“Consider it a blessing that the machines from another world came to dominate our shores. Consider the consequences. Civil wars thinned the herd, reorganized communities (some for the better, some worse), destroyed borders, and unshackled its citizens from the choking rule of law dictated by those who would keep its citizenry in the yoke of servitude.
Having settled in the Western rural lands of the Rockies, it was agreed by those of us who conquered the old rules, that we would create our own society. Unfettered by boundaries and pointless laws that keep Liberty bound, we have created and maintained a utopia. But be warned, only the strong survive here. Enter at your own risk. For there are residency requirements and not everyone qualifies.
- God Fearing
- Gun Totin’
- Morally Straight
- Bound only by Tradition
- Take what you win
That’s it. If this is you, then Welcome to Liberty.”
At least that is what I wrote. It’s hung on the Library door. I am the Librarian of Liberty; the de-facto preserver of History and Lending Officer.
Quick history; Liberty; The lawless region of The Rural West. From Spokane to South Dakota and South as far as the border of Deseret. (Nevada, Utah, Southwest, et al.) One of the fastest independent regions to form after the Union completely dissolved after the post-invasion wars. Seems that a number of folks were chomping at the bit to remove the “Government Yoke” once they could.
Now, you might think that folks in these parts might take to being outlaws or scallywags, but you would be wrong. Yes, there are bandits and whore mongers in every corner but, by in large, most folks just want to keep to themselves and tend their homesteads in peace.
There are no lawmen. There are no laws. Only ‘understandings.’ One of these ‘understandings’ is that if it ain’t yours, don’t take it. At least don’t take it without permission. If you misunderstand this rule, then be prepared for reprisal. Maybe the owner will try and reclaim it, maybe they won’t. But if they do, and it ends up causing bodily harm or even death, well, that’s just how it is here.
And you have been warned.
If you want or need something that can’t be bartered for, then you might consider borrowing it. And that is where I come in.
I’m the third Librarian since they came. The first had it rough. His house was destroyed in The Big Salt Lake City Fire. Once the dust settled, he began to salvage what he could. Eventually he got so good at salvage as an occupation, people started coming from all over to find stuff they needed. No one escaped the fires that came from the war. He brought people a little hope. A child’s doll, a dog’s ball, a mended blanket, a gas can, nuts and bolts of all sizes, things that reminded people of life.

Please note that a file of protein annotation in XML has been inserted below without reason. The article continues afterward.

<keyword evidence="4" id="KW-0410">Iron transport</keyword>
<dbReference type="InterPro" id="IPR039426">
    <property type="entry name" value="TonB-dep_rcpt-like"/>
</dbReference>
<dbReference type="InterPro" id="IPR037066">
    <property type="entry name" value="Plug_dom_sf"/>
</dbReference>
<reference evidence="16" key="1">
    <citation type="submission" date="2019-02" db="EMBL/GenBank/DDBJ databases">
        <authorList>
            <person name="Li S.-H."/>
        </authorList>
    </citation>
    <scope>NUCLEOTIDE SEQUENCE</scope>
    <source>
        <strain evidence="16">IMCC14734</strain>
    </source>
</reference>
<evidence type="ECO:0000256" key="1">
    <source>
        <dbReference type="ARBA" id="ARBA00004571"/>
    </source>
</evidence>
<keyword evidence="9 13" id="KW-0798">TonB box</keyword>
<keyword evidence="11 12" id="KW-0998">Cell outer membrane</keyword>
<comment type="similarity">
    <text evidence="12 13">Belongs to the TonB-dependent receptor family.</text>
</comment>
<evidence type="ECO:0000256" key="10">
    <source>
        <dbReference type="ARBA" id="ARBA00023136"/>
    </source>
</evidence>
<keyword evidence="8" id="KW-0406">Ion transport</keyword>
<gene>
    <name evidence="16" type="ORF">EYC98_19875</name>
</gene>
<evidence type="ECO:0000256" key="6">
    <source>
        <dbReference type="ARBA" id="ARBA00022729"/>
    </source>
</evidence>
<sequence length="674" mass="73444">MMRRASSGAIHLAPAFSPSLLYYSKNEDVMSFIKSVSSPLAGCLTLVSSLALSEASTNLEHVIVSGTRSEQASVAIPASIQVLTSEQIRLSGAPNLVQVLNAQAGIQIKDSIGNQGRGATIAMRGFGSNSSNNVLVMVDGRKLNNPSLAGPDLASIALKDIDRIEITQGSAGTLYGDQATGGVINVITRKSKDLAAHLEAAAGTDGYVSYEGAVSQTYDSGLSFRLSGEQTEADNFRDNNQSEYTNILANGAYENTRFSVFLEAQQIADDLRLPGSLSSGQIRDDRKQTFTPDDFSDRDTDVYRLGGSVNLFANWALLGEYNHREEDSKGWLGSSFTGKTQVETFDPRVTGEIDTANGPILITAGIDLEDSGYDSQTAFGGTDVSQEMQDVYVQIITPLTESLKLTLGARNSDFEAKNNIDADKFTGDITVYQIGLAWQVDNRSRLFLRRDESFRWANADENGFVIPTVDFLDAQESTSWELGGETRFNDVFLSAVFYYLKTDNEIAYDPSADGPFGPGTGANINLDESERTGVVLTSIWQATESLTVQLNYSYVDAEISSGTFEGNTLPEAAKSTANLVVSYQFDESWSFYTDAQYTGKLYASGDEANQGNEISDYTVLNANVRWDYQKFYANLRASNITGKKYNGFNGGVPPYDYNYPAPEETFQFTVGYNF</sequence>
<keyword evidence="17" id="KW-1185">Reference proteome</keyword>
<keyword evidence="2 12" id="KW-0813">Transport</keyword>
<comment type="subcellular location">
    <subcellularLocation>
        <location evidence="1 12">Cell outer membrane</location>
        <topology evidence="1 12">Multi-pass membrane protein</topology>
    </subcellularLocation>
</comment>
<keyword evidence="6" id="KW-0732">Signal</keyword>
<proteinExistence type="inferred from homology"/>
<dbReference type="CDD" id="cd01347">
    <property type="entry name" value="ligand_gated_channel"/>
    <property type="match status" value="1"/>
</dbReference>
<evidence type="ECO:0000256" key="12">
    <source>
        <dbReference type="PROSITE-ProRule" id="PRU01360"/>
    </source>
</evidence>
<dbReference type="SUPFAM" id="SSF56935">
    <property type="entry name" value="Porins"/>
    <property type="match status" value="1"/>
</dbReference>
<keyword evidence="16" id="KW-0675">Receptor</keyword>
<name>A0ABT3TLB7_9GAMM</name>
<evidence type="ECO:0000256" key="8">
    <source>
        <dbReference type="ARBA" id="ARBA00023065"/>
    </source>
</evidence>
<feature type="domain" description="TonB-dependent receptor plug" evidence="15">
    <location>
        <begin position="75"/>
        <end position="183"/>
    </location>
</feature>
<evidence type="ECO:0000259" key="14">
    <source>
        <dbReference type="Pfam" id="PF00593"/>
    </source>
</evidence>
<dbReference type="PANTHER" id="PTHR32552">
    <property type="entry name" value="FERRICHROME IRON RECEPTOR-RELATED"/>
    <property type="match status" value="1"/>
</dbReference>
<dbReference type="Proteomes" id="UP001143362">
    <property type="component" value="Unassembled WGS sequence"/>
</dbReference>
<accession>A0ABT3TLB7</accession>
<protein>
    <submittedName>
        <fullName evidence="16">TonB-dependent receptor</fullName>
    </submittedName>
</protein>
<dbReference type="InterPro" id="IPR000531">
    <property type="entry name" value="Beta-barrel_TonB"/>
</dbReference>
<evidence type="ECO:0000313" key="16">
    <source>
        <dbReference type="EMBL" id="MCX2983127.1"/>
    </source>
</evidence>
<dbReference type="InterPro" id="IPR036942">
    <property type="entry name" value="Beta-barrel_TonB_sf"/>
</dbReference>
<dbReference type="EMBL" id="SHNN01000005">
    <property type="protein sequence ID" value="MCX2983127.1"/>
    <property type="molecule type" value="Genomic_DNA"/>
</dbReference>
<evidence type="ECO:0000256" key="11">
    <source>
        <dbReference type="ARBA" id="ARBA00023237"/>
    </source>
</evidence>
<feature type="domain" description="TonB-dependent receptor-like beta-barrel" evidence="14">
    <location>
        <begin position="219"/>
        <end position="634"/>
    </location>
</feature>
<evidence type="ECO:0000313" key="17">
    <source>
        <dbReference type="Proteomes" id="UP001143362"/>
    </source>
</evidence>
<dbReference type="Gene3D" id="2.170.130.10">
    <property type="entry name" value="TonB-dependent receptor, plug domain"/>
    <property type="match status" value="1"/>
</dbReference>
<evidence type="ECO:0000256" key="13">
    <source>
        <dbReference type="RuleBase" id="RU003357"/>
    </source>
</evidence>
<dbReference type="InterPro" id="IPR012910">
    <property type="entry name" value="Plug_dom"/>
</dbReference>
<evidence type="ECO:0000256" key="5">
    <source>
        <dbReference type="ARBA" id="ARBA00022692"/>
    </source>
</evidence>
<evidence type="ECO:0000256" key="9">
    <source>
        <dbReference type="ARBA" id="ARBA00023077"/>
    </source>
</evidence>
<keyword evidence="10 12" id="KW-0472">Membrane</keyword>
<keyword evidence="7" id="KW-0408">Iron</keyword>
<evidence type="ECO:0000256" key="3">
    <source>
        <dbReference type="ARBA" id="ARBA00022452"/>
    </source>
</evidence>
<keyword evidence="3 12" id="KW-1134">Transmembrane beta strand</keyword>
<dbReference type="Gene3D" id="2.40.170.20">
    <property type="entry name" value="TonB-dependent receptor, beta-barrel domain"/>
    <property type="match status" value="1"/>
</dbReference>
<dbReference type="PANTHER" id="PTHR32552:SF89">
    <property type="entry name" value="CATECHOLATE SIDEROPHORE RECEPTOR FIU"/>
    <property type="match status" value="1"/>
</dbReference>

We began again, but this time we made the rules. We simplified things.
The second librarian took over and turned the business into a swap meet or a market of sorts. Eventually stuff moved where it needed to go. Very little remained in his barn. But there were plenty of other things, like books, papers, an archive of life before the occupation, but only a handful. And sometimes a whole family would just disappear. They either walked off or. . . . That’s one of the byproducts of a land without laws. The Librarian cleared out the homes of those who left and eventually refilled his barn. But barter slowed to a crawl. So, he got an idea, why not lend certain things to those who only needed stuff temporarily? That seemed to work out well. This “Library” became a real asset to the people in Liberty. So much so that the Librarian became a sort of Employee with protected status.
One night a gang of thugs tried to carry off a working freezer from the Library and. . . .
Yes, a freezer. One of three in Liberty that actually work. Windmill power converters, if you are curious. Food preservation is a thing.